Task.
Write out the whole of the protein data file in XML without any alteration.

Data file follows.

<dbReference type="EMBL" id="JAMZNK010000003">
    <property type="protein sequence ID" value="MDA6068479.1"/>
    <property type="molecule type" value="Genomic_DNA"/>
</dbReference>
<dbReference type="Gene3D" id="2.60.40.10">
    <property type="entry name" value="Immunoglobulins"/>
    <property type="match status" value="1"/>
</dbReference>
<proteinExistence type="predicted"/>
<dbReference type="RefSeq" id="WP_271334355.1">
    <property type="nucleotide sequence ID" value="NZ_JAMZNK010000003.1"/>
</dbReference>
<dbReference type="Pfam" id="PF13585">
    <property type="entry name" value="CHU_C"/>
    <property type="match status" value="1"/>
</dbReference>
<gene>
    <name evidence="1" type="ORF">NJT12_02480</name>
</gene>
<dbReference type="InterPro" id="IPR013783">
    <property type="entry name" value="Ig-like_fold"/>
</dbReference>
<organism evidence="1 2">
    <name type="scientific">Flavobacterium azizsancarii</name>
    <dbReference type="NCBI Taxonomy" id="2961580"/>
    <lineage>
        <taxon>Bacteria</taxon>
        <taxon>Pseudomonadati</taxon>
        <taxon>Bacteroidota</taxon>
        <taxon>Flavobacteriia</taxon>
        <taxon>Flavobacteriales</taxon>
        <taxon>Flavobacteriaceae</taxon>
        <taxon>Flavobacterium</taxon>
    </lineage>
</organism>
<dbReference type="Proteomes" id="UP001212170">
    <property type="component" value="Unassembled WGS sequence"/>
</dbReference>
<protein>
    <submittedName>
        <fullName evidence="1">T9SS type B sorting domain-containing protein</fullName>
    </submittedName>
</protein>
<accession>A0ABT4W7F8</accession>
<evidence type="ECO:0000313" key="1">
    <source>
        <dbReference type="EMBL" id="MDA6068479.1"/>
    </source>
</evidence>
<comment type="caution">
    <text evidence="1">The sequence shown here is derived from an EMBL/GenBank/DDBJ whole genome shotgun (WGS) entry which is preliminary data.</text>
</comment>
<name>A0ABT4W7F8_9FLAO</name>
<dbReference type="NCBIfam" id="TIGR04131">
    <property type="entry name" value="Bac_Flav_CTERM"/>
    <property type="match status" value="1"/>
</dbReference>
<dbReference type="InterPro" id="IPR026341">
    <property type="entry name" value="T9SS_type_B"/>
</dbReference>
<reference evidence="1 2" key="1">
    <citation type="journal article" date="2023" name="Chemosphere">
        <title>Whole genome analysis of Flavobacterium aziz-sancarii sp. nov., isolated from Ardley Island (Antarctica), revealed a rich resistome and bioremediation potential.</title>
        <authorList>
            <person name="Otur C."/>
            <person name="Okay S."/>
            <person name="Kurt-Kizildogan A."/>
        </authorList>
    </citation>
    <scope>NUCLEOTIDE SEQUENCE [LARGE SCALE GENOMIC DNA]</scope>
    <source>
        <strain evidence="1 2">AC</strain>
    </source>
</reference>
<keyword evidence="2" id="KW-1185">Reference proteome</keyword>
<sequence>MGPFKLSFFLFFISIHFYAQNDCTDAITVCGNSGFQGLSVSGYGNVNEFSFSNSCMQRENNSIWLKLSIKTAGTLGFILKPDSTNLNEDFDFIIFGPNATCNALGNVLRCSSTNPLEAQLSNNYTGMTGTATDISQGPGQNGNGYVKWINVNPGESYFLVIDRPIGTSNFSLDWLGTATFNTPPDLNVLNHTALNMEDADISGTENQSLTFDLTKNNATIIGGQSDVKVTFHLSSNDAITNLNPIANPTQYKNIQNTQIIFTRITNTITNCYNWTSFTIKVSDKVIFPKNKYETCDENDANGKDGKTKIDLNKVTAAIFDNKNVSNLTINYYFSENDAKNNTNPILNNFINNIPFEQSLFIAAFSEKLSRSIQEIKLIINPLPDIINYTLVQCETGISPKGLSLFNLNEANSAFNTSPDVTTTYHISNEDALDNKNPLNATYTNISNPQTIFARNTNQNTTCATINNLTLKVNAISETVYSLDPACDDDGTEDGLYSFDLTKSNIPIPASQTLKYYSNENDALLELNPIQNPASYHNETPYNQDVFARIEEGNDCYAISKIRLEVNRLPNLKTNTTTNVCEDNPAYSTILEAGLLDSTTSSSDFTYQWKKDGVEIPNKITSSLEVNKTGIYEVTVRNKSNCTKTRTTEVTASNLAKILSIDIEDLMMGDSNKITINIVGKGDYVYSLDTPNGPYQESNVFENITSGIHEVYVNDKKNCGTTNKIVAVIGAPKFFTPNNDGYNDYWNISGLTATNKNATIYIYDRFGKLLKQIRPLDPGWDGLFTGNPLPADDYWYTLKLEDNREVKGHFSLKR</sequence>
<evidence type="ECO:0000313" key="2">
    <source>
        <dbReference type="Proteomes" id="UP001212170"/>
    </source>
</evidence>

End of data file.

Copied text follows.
<dbReference type="EMBL" id="JAMZNK010000003">
    <property type="protein sequence ID" value="MDA6068479.1"/>
    <property type="molecule type" value="Genomic_DNA"/>
</dbReference>
<dbReference type="Gene3D" id="2.60.40.10">
    <property type="entry name" value="Immunoglobulins"/>
    <property type="match status" value="1"/>
</dbReference>
<proteinExistence type="predicted"/>
<dbReference type="RefSeq" id="WP_271334355.1">
    <property type="nucleotide sequence ID" value="NZ_JAMZNK010000003.1"/>
</dbReference>
<dbReference type="Pfam" id="PF13585">
    <property type="entry name" value="CHU_C"/>
    <property type="match status" value="1"/>
</dbReference>
<gene>
    <name evidence="1" type="ORF">NJT12_02480</name>
</gene>
<dbReference type="InterPro" id="IPR013783">
    <property type="entry name" value="Ig-like_fold"/>
</dbReference>
<organism evidence="1 2">
    <name type="scientific">Flavobacterium azizsancarii</name>
    <dbReference type="NCBI Taxonomy" id="2961580"/>
    <lineage>
        <taxon>Bacteria</taxon>
        <taxon>Pseudomonadati</taxon>
        <taxon>Bacteroidota</taxon>
        <taxon>Flavobacteriia</taxon>
        <taxon>Flavobacteriales</taxon>
        <taxon>Flavobacteriaceae</taxon>
        <taxon>Flavobacterium</taxon>
    </lineage>
</organism>
<dbReference type="Proteomes" id="UP001212170">
    <property type="component" value="Unassembled WGS sequence"/>
</dbReference>
<protein>
    <submittedName>
        <fullName evidence="1">T9SS type B sorting domain-containing protein</fullName>
    </submittedName>
</protein>
<accession>A0ABT4W7F8</accession>
<evidence type="ECO:0000313" key="1">
    <source>
        <dbReference type="EMBL" id="MDA6068479.1"/>
    </source>
</evidence>
<comment type="caution">
    <text evidence="1">The sequence shown here is derived from an EMBL/GenBank/DDBJ whole genome shotgun (WGS) entry which is preliminary data.</text>
</comment>
<name>A0ABT4W7F8_9FLAO</name>
<dbReference type="NCBIfam" id="TIGR04131">
    <property type="entry name" value="Bac_Flav_CTERM"/>
    <property type="match status" value="1"/>
</dbReference>
<dbReference type="InterPro" id="IPR026341">
    <property type="entry name" value="T9SS_type_B"/>
</dbReference>
<reference evidence="1 2" key="1">
    <citation type="journal article" date="2023" name="Chemosphere">
        <title>Whole genome analysis of Flavobacterium aziz-sancarii sp. nov., isolated from Ardley Island (Antarctica), revealed a rich resistome and bioremediation potential.</title>
        <authorList>
            <person name="Otur C."/>
            <person name="Okay S."/>
            <person name="Kurt-Kizildogan A."/>
        </authorList>
    </citation>
    <scope>NUCLEOTIDE SEQUENCE [LARGE SCALE GENOMIC DNA]</scope>
    <source>
        <strain evidence="1 2">AC</strain>
    </source>
</reference>
<keyword evidence="2" id="KW-1185">Reference proteome</keyword>
<sequence>MGPFKLSFFLFFISIHFYAQNDCTDAITVCGNSGFQGLSVSGYGNVNEFSFSNSCMQRENNSIWLKLSIKTAGTLGFILKPDSTNLNEDFDFIIFGPNATCNALGNVLRCSSTNPLEAQLSNNYTGMTGTATDISQGPGQNGNGYVKWINVNPGESYFLVIDRPIGTSNFSLDWLGTATFNTPPDLNVLNHTALNMEDADISGTENQSLTFDLTKNNATIIGGQSDVKVTFHLSSNDAITNLNPIANPTQYKNIQNTQIIFTRITNTITNCYNWTSFTIKVSDKVIFPKNKYETCDENDANGKDGKTKIDLNKVTAAIFDNKNVSNLTINYYFSENDAKNNTNPILNNFINNIPFEQSLFIAAFSEKLSRSIQEIKLIINPLPDIINYTLVQCETGISPKGLSLFNLNEANSAFNTSPDVTTTYHISNEDALDNKNPLNATYTNISNPQTIFARNTNQNTTCATINNLTLKVNAISETVYSLDPACDDDGTEDGLYSFDLTKSNIPIPASQTLKYYSNENDALLELNPIQNPASYHNETPYNQDVFARIEEGNDCYAISKIRLEVNRLPNLKTNTTTNVCEDNPAYSTILEAGLLDSTTSSSDFTYQWKKDGVEIPNKITSSLEVNKTGIYEVTVRNKSNCTKTRTTEVTASNLAKILSIDIEDLMMGDSNKITINIVGKGDYVYSLDTPNGPYQESNVFENITSGIHEVYVNDKKNCGTTNKIVAVIGAPKFFTPNNDGYNDYWNISGLTATNKNATIYIYDRFGKLLKQIRPLDPGWDGLFTGNPLPADDYWYTLKLEDNREVKGHFSLKR</sequence>
<evidence type="ECO:0000313" key="2">
    <source>
        <dbReference type="Proteomes" id="UP001212170"/>
    </source>
</evidence>